Obama urges action on climate during Yosemite visit
This weekend, President Barack Obama visited California’s Yosemite National Park to warn of the dangers of climate change and take aim at political opponents who have done little to reduce greenhouse gas emissions.
On Saturday, Obama delivered his message from a podium placed in front of Yosemite Falls which, at 2,425 feet, is one of the world’s tallest waterfalls. This year marks the centennial of America’s national parks — natural sites that the US government has deemed worth preserving.
"Here in Yosemite, meadows are drying up, bird ranges are shifting farther northward, mammals are being forced further upslope," Obama said. "Yosemite's famous glacier, once a mile wide, is almost gone. We are also facing longer, more expensive wildfire seasons.”
The President took the opportunity to criticise presidential-hopeful Donald Trump’s views on climate change, which he has claimed is a “hoax invented by the Chinese”. The presumptive Republican nominee has also vowed to pull the US out of the Paris climate accord established at last year’s COP21 conference.
Obama said: “We can’t treat [climate change] like it’s someone else’s problem, it shouldn’t lead to careless suggestions that we don’t get serious about carbon emissions or that we scrap an international treaty that we spent years putting together to deal with this.”
The Obama administration has protected 265 million acres of land during the past eight years.
The President’s trip to Yosemite comes as Secretary of State John Kerry visited Greenland to shed light on the impact of climate change there.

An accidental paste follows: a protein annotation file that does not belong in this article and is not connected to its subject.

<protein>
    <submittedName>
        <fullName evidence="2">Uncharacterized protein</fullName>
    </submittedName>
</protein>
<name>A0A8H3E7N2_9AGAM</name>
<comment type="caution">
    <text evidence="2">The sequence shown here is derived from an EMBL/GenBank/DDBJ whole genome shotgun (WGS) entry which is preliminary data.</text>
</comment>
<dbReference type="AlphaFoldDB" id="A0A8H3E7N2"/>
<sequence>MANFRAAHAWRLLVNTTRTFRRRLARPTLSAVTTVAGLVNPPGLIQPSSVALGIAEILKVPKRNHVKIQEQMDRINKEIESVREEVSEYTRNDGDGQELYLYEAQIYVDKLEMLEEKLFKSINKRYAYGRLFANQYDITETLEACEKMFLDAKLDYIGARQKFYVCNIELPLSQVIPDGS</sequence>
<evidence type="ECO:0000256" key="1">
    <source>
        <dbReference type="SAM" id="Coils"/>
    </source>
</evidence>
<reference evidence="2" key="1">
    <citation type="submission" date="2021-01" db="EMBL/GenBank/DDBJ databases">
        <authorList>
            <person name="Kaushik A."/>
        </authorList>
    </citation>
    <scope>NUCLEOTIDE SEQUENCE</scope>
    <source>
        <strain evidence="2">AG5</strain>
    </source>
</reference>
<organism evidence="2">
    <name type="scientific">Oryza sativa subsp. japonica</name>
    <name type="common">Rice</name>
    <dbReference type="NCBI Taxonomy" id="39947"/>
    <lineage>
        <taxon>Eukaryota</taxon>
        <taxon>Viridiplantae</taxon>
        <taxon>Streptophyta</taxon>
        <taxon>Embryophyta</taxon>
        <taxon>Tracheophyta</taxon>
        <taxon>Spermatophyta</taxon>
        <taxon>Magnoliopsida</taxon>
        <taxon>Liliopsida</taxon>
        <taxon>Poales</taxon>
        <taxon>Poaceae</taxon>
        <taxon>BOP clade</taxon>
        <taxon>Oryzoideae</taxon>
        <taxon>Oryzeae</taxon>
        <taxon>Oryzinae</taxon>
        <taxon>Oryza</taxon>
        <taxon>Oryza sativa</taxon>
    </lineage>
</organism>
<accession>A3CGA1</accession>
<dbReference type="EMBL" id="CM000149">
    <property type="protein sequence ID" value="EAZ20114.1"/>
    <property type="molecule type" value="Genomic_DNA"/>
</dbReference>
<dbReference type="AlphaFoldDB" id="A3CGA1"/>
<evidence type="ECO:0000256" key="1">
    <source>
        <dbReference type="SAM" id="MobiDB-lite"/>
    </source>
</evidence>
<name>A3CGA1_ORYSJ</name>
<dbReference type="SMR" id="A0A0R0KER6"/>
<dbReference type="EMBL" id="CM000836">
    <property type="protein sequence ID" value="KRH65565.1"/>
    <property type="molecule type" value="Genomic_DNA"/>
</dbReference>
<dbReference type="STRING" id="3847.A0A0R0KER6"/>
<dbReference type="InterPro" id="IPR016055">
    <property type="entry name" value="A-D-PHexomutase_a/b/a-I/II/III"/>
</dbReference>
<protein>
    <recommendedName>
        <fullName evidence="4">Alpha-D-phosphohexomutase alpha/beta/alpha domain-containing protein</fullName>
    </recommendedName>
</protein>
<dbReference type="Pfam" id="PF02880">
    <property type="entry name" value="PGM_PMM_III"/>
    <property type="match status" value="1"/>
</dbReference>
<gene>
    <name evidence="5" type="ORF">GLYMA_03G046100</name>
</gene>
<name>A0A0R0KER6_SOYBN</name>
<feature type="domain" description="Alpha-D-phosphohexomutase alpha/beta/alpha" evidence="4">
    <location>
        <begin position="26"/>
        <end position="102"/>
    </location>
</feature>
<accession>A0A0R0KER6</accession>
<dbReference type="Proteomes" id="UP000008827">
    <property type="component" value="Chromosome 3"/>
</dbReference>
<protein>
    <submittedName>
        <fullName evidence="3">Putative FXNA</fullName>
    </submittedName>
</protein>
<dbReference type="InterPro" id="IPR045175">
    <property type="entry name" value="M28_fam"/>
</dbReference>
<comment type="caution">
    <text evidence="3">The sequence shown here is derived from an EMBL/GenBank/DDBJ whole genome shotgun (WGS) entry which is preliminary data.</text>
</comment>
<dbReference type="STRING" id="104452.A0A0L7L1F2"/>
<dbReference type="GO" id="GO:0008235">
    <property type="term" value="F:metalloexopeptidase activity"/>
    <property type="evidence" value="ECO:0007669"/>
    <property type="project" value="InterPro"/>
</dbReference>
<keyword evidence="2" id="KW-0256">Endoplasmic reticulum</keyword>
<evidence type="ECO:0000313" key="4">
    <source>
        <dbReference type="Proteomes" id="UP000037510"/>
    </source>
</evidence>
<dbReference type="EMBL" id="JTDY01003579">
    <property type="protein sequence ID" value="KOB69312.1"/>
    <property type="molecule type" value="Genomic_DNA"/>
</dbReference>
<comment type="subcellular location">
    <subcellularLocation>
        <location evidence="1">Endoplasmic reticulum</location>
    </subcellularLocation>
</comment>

Drax advances biomass strategy with Pinnacle acquisition
The Group’s enlarged supply chain will have access to 4.9 million tonnes of operational capacity from 2022. Of this total, 2.9 million tonnes are available for Drax’s self-supply requirements in 2022, which will rise to 3.4 million tonnes in 2027.
The £424 million acquisition of the Canadian biomass pellet producer supports Drax' ambition to be carbon negative by 2030, using bioenergy with carbon capture and storage (BECCS) and will make a "significant contribution" in the UK cutting emissions by 78% by 2035 (click here).
This summer Drax will undertake maintenance on its CfD(2) biomass unit, including a high-pressure turbine upgrade to reduce maintenance costs and improve thermal efficiency, contributing to lower generation costs for Drax Power Station.
In March, Drax secured Capacity Market agreements for its hydro and pumped storage assets worth around £10 million for delivery October 2024-September 2025.
The limitations on BECCS are not technology but supply, with every gigatonne of CO2 stored per year requiring approximately 30-40 million hectares of BECCS feedstock, according to the Global CCS Institute. Nonetheless, BECCS should be seen as an essential complement to the required, wide-scale deployment of CCS to meet climate change targets, it concludes.